Senator Seeks Input on Securing Crypto, BlockchainSecurity Experts Praise Desire to Regulate Market, Cite Complexity
Sen. Pat Toomey, R-Pa., the ranking member of the U.S. Senate Banking Committee, is requesting input from the cryptocurrency and blockchain community to inform future legislation on its security, data privacy and other investor protections, according to the committee. Industry and security experts alike praise efforts to regulate the space, but warn of its complexities and inherent anonymity.
Toomey is soliciting ideas and legislative proposals "to ensure federal law supports the development of emerging cryptocurrency and open blockchain network technologies," he said Thursday, adding that the goal is "to protect crypto investors" while addressing "ambiguity" in existing laws that apply to cryptocurrency.
The committee seeks input in the following areas: privacy, due process, investor and consumer protection, payments and money transmission, custody regulation, banking authorities, decentralized finance, and existing regulatory "ambiguities," among others. It will review proposals through Sept. 27.
"Rather than trying to ignore or suppress cryptocurrency and related technologies, regulators and legislators alike need to recognize that open, public networks are here to stay," Toomey says. "Our laws and regulations must adapt to these developments."
Legislation around cryptocurrency could help provide a "legitimizing lens to the affiliated tender(s) and increase adoption," says Frank Downs, a former offensive analyst for the National Security Agency and current director of proactive services for security firm BlueVoyant. "[But] it is important that the congressional participants implement smart legislation and not sweeping legislation, as seen in other countries," including China, which has instituted multiple cryptocurrency restrictions.
Nevertheless, Toomey notes these efforts could "ensure the U.S. remains at the forefront of cryptocurrency and fintech innovation."
Other Experts Weigh In
Lawmakers and regulators face challenges in their regulatory approach, adds Mike Hamilton, former vice chair for the Department of Homeland Security State, Local, Tribal, and Territorial Government Coordinating Council.
"While 'privacy' is listed as one of [Sen. Toomey's focus areas], maintaining privacy may be counter to efforts to 'de-anonymize' cryptocurrency transactions for the purpose of limiting the ability of cybercriminals to operate in the shadows," adds Hamilton, currently the CISO for the firm Critical Insight.
Michael Fasanello, who has served in various roles within the U.S. Justice and Treasury departments, including for Treasury's Financial Crimes Enforcement Network, or FinCEN, adds, "Rushed legislation will have adverse effects, causing splintering in a worldwide community that currently collaborates with great success."
Fasanello, currently the director of training and regulatory affairs for the firm Blockchain Intelligence Group, adds, "We offer our support to Congress in achieving a regulatory framework that protects investors, deters and roots out abuse of the financial system, and fosters innovation in financial technology."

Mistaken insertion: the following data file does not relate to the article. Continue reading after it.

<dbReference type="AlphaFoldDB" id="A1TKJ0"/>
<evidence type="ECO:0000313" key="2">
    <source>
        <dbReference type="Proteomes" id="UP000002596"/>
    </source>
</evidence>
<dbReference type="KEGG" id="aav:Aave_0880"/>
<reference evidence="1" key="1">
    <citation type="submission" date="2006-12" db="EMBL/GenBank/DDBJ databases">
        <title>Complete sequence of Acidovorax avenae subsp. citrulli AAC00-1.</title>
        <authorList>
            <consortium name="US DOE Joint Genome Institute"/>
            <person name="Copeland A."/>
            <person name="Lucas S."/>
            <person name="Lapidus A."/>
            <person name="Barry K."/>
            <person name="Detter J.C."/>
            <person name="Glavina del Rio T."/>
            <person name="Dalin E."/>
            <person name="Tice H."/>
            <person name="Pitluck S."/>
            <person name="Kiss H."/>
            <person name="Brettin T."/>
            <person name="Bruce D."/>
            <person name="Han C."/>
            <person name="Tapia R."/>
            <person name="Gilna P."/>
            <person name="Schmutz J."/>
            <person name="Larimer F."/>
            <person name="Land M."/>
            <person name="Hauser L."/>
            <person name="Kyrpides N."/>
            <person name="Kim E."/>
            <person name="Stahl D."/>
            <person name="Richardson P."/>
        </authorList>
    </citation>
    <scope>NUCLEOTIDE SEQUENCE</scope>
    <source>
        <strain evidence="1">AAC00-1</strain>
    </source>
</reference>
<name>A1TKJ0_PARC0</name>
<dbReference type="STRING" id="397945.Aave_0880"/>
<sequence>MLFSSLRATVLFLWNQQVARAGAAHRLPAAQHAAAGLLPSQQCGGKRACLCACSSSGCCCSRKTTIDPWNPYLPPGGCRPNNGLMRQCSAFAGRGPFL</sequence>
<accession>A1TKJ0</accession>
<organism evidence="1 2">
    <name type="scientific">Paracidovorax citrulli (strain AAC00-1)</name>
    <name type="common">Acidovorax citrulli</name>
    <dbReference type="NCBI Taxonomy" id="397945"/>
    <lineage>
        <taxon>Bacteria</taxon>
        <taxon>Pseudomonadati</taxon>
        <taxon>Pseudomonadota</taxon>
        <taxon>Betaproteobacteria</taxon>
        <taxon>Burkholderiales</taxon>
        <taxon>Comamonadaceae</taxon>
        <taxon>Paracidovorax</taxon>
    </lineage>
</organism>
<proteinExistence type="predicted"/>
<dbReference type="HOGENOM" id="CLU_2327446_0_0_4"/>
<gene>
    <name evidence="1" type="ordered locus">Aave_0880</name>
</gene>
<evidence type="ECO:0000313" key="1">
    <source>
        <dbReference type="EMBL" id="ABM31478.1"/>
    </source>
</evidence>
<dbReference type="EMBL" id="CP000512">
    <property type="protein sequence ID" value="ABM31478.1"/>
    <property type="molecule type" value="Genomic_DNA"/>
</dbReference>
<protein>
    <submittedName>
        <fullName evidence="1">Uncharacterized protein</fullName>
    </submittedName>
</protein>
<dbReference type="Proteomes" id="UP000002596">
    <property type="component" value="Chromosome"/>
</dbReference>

Blockchain expert David Gerard, author of the book "Attack of the 50 Foot Blockchain," says, however, "The problem is that evading regulation is cryptocurrency's main use case - it is literally why bitcoin was invented and designed the way it was, to make money that was immune from government control … [which is a] recipe for abuse."
Cryptocurrency no doubt continues to hold lawmakers' attention. A bill introduced in the Senate earlier this month, the Sanction and Stop Ransomware Act, calls for developing regulatory actions around cryptocurrency - including suspicious transaction monitoring and adhering to know-your-customer standards (see: Countering Cyberthreats: 2 Legislative Proposals Introduced).
Meanwhile, the $1 trillion U.S. infrastructure bill - due for a vote in the House by late September - would impose expanded tax obligations on crypto operators. A proposed amendment to soften the requirements failed to pass the Senate (see: Financial Execs Say Security a Top Cryptocurrency Barrier).
In a recent Senate Judiciary Committee hearing on ways to combat ransomware, several senators also raised the issue of changing laws to strengthen regulations for cryptocurrencies, including bitcoin, the preferred payment method in ransomware incidents (see: Congress Urged to Update Federal Laws to Combat Ransomware).
In the hearing, Richard Downing, deputy assistant attorney general of the Justice Department's Criminal Division, testified that federal prosecutors are looking at ways to apply current laws, such as the Bank Secrecy Act.
"We're looking to the laws that we already have on the books … to enforce the rules and regulations that are already applying to cryptocurrency exchanges and other actors in this space," Downing said.
Earlier this month, the Securities and Exchange Commission also weighed in on the volatile cryptocurrency markets - addressing several risk management and security concerns (see: PayPal to Hire Dozens of Cryptocurrency Security Experts).
SEC Chairman Gary Gensler called the cryptocurrency market "rife with fraud, scams and abuse." He added: "It's often [used] to skirt our laws with respect to anti-money laundering, sanctions and tax collection. It also can enable extortion via ransomware, as we recently saw with Colonial Pipeline."
He called on lawmakers to provide the SEC additional authority to regulate crypto markets.
In its new Global Blockchain Survey for 2021, auditing firm Deloitte highlighted this ambiguity, noting, "In the U.S., it remains unclear as to whether regulators will continue a piecemeal guidance effort [around cryptocurrency], or whether [regulatory bodies] will join forces and coordinate."